When Reps. Alexandria Ocasio-Cortez, Rashida Tlaib, and Ilhan Omar endorsed Sen. Bernie Sanders for president, all three cited the candidate's policy platform and his call for a "political revolution." But the key endorsements were also motivated by personal loyalty and a mutually beneficial political relationship between the lawmakers.
Sanders has had all of their backs at controversial moments when few defended them. In return, three-fourths of the so-called "Squad" will have his in 2020. (The fourth squad member — Rep. Ayanna Pressley of Massachusetts — endorsed Sanders' progressive ally and 2020 rival Sen. Elizabeth Warren, who also represents the Bay State.)
In September 2018, Omar told The Intercept that she was in Sen. Elizabeth Warren's "wing" of the Democratic Party. And she brushed aside Sanders' potential 2020 bid.
"I actually believe that ship might have sailed," Omar said on the outlet's podcast.
But since then, Omar has relied on Sanders in a few crucial moments. He was one of the few senators to defend Omar amid backlash against a series of comments she made earlier this year about Israel that many perceived as anti-Semitic.
"It is not anti-Semitic to be critical of a right-wing government in Israel," said Sanders, who is Jewish, adding that Omar may "need to do a better job speaking to the Jewish community," but that he wanted "a Muslim member of Congress not to be attacked every single day in outrageous, racist remarks."
Sanders added that while he had "respect" for Omar, he had only talked to her "about twice in my life."
Faiz Shakir, Sanders' campaign manager, cited the senator's support of Omar as motivation for her endorsement.
"Probably there's no single politician in America who's been more vilified by Donald Trump than [Omar], constantly and repeatedly," Shakir told Insider in a recent interview. "At every turn, it has been Bernie Sanders who immediately leapt to her defense publicly and was often, I think, the first to do so."
He added that the lawmakers "appreciate" that Sanders has been a key ally for them in Washington.
"And I think they understand and appreciate that he's been fighting for them and they see eye-to-eye on building this multi-racial working class coalition," Shakir said.
Sanders similarly defended Tlaib when the president and other Republicans falsely claimed that Tlaib celebrated the Holocaust. (Tlaib instead said the knowledge that her Palestinian ancestors' displacement resulted in "a safe haven for Jews" after World War II gave her a "calming feeling.")
"Stop your ugly attacks against Muslim women in Congress. You are taking Rep. @RashidaTlaib's comments out of context and should apologize," the senator said in a tweet directed at Trump.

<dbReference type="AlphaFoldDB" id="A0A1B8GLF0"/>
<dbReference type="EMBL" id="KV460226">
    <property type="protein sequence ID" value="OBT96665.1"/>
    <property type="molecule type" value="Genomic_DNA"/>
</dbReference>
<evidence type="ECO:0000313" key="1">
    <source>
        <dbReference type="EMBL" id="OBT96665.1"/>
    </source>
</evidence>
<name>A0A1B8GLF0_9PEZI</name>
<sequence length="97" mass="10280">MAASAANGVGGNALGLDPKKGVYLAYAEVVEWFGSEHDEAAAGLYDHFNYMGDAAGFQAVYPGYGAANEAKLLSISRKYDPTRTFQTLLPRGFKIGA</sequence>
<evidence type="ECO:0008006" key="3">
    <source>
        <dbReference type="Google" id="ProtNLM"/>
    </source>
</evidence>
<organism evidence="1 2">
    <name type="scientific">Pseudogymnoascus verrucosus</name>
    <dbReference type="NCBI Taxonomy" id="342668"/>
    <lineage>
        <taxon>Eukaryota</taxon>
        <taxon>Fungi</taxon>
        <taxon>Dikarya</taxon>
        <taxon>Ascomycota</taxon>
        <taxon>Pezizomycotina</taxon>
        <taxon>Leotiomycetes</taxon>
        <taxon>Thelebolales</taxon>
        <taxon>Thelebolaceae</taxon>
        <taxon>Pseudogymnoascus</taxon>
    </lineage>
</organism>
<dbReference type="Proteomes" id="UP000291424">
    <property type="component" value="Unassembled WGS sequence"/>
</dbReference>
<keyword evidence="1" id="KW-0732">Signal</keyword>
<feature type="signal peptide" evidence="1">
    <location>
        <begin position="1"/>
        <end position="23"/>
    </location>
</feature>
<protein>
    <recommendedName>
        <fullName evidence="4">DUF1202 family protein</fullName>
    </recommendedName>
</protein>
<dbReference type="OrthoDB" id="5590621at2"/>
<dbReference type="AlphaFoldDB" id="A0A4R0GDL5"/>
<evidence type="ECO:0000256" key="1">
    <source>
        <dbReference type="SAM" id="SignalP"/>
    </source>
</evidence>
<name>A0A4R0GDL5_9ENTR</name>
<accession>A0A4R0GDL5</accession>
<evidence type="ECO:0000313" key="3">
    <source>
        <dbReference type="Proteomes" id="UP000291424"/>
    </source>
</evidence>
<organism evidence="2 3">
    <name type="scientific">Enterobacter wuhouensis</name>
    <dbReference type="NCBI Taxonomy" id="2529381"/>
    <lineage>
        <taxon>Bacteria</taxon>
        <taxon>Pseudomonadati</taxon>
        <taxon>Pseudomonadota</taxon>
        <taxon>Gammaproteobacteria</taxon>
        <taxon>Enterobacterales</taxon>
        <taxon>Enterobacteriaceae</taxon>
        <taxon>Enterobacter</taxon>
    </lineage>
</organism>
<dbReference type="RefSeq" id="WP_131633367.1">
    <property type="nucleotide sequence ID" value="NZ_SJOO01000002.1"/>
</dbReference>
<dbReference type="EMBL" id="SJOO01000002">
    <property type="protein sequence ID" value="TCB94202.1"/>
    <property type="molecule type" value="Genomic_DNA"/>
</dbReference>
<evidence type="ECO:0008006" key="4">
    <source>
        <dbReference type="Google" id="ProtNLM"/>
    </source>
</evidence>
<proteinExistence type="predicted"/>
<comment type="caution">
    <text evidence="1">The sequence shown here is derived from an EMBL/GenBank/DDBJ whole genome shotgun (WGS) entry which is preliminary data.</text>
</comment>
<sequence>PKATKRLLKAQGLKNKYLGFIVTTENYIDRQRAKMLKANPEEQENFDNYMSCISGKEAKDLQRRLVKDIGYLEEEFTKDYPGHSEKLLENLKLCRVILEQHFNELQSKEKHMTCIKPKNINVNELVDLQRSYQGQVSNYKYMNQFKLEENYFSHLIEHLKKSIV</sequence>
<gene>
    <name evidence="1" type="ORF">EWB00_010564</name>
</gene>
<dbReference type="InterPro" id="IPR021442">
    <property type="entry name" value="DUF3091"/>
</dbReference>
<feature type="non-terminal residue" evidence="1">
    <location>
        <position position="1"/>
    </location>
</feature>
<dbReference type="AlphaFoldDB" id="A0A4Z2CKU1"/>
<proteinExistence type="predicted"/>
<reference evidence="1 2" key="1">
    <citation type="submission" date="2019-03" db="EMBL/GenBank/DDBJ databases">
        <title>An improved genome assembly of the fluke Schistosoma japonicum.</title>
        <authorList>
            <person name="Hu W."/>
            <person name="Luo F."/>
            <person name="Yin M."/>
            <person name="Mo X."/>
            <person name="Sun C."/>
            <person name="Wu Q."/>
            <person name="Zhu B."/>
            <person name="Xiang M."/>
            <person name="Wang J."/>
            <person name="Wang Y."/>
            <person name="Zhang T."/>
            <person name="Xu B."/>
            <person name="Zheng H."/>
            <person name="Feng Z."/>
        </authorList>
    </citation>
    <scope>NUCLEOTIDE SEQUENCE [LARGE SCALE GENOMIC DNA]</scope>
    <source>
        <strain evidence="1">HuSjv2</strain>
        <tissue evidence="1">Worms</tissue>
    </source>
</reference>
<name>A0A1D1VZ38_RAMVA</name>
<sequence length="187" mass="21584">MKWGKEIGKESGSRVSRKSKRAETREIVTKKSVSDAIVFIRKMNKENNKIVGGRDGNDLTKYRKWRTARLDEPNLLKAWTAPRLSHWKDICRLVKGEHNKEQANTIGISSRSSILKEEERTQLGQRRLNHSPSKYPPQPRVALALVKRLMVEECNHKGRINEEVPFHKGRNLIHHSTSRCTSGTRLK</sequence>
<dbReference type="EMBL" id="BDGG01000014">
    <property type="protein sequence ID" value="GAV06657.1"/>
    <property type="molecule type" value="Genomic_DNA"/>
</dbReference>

When Ocasio-Cortez exchanged barbs with House Speaker Nancy Pelosi earlier this year, Sanders also stepped in, however carefully. The senator said Pelosi was being "a little bit" too tough on the Squad when she minimized the lawmakers' power on the Hill.
"You cannot ignore the young people of this country who are passionate about economic and racial and social and environmental justice," Sanders told NBC News. "You got to bring them in, not alienate them."
The congresswomen appear to have developed a personal relationship with Sanders. The Bronx lawmaker refers to him as "tio Bernie" and Tlaib, whose family is Palestinian-American, calls him "amo Bernie," Arabic for uncle.
In her Sunday video announcing her endorsement, Tlaib credited Sanders with defending the Squad from President Donald Trump's repeated attacks.
"I think Amo Bernie, when he saw, not just myself but my other sisters in service being attacked by this president, this bully, for him there was no hesitation," Tlaib said. "He jumped on board and said, 'What can I do to uplift you all? What can I do to support you all?"
A source close to Ocasio-Cortez told Insider that the two built "amazing chemistry" beginning on the campaign trail last year in Kansas and Michigan where they took "four-, five-, six-hour car rides" between events.
Tlaib and Omar, the first two Muslim women to serve in Congress, have now endorsed one of the two Jewish candidates in the 2020 race (the other being Marianne Williamson).
Sanders has implied that his religious identity can be "helpful" in fending off the kind of criticism both Omar and Tlaib have faced from across the political spectrum.
"Being Jewish may be helpful in that regard," Sanders told the audience at a J Street conference on Monday. "It will be hard for anybody to call me, whose father's family was wiped out by Hitler, an anti-Semite."